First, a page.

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Novel Multiple-Antenna Systems

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  1. Novel Multiple-Antenna Systems Mati Wax

  2. Topics • Location Fingerprinting • Beamforming and SDMA for outdoors WLAN

  3. Location Fingerprinting

  4. What is Location Fingerprinting? • A position location technology for rich multipath environments • The key idea: The characteristics of the multipath from a location to the base station antenna-array can serve as a unique identifier – • i.e., as the location “fingerprint”

  5. What is it Good For? • A single-site location technology • All other network-based techniques require multiple sites • Excels where all other position location techniques suffer • Multipath is a major impediment to all position location techniques • GPS, DTOA, TOA, DOA • Outdoors application • Military systems: where GPS is not an option • Commercial systems: complement GPS in urban canyons • Indoors applications • GPS is not applicable indoors • Indoors environments have rich multipath • WLAN systems are widely deployed indoors • WLAN based location fingerprinting is a promising solution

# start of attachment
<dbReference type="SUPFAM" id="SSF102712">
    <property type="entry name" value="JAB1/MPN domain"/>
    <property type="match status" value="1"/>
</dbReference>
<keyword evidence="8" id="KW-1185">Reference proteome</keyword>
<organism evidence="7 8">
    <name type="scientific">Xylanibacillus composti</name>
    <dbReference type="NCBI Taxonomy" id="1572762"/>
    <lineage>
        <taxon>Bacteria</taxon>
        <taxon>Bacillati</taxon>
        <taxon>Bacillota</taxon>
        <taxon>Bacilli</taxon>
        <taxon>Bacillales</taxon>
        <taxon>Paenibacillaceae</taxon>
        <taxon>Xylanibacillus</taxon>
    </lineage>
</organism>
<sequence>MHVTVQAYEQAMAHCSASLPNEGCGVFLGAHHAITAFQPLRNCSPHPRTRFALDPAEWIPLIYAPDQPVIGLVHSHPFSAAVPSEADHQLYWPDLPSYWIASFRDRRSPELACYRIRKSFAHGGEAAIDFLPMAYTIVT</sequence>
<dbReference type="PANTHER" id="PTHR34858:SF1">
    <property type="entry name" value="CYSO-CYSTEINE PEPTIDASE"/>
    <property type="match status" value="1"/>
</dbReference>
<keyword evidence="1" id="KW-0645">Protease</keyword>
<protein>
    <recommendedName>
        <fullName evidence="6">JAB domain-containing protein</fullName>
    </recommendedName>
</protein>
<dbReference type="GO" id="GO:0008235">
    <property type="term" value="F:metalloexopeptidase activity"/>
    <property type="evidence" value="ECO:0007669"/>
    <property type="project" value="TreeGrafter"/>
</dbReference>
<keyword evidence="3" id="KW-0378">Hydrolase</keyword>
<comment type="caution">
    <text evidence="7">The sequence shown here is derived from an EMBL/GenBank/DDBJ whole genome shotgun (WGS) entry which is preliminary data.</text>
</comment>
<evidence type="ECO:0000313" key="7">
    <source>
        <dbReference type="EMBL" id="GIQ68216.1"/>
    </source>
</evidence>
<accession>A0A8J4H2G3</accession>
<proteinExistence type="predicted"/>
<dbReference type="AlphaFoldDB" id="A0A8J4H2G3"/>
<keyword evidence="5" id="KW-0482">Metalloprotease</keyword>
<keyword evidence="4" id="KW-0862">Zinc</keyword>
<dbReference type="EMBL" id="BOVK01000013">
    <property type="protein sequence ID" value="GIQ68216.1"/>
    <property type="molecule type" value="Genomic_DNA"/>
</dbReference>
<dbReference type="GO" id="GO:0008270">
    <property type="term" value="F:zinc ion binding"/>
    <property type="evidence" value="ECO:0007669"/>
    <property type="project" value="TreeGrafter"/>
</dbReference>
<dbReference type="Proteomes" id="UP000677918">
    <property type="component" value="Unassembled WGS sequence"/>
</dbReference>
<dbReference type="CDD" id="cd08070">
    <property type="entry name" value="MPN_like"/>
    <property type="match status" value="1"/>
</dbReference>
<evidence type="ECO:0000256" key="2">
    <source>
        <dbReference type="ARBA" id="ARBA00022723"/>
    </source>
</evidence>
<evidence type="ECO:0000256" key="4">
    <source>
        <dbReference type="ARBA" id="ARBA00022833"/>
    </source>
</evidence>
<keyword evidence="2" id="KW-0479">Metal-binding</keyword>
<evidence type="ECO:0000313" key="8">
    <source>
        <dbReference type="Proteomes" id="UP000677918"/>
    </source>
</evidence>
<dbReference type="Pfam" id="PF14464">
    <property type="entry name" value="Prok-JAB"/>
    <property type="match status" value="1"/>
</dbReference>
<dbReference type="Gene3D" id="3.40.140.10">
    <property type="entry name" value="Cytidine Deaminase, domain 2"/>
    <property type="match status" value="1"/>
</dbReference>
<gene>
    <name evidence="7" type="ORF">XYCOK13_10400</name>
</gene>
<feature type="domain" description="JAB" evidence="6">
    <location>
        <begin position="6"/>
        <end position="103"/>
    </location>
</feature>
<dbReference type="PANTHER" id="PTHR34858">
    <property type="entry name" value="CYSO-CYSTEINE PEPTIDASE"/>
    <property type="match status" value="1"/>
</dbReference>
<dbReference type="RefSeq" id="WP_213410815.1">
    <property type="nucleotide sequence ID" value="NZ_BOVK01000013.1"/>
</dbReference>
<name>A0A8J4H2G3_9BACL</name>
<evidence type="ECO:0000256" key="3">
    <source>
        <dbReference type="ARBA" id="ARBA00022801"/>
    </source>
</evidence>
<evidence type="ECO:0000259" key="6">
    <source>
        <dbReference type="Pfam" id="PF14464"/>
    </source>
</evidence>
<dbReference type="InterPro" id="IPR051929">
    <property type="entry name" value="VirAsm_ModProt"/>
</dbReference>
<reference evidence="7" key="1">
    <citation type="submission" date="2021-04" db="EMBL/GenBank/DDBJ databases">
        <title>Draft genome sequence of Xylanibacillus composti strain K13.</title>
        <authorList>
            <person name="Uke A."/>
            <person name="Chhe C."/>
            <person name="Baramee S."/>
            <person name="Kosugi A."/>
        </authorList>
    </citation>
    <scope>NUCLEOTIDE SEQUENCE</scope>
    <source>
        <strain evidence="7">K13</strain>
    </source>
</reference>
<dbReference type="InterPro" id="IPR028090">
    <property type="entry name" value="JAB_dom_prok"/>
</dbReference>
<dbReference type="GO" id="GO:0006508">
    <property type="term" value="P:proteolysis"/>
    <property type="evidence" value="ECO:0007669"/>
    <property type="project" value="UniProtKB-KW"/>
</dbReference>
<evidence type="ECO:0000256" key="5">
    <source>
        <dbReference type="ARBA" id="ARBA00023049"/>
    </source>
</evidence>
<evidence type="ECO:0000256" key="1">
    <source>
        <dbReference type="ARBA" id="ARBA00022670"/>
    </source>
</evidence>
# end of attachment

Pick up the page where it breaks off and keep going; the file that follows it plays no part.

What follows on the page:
6. How does it works? Fingerprints Fingerprint 1 Fingerprint 2 ... Fingerprint N-1 Fingerprint N Locations Location 1 Location 2 ... Location N-1 Location N Fingerprints Database Pattern Matching Algorithm Antenna Array Signals Multi-channel Receiver

  7. Fingerprints Data-Base • Created prior to service launch • Raw data obtained by traversing the coverage area and recording the data of every location together with its coordinates • Fingerprints extracted by averaging the data around each grid point • Grid resolution comparable to the achievable accuracy • May need updating if the environment changes

  8. Signal strength as Fingerprint? • Can the Received Signal Strength (RSS) at the base station serve as a good fingerprint? • Absolute signal strength has a poor fingerprint • Depends on the orientation of the handset • Depends on many irrelevant parameters (in/out the car?) • Varies significantly on a wavelength scale due to constructive and destructive multipath interference • Relative signal strength has a better fingerprint • Varies significantly on a wavelength scale due to constructive and destructive multipath interference • Requires multiple sites • Poor accuracy

  9. The Proposed Fingerprints • Spatial fingerprint • The directions-of-arrival (DOAs) of the multipath rays • The relative powers of the multipath rays • Captured by the array covariance matrix • Time-delay fingerprint • The time-delays of the multipath rays • The relative powers of the multipath rays • Captured by the impulse response / power delay profile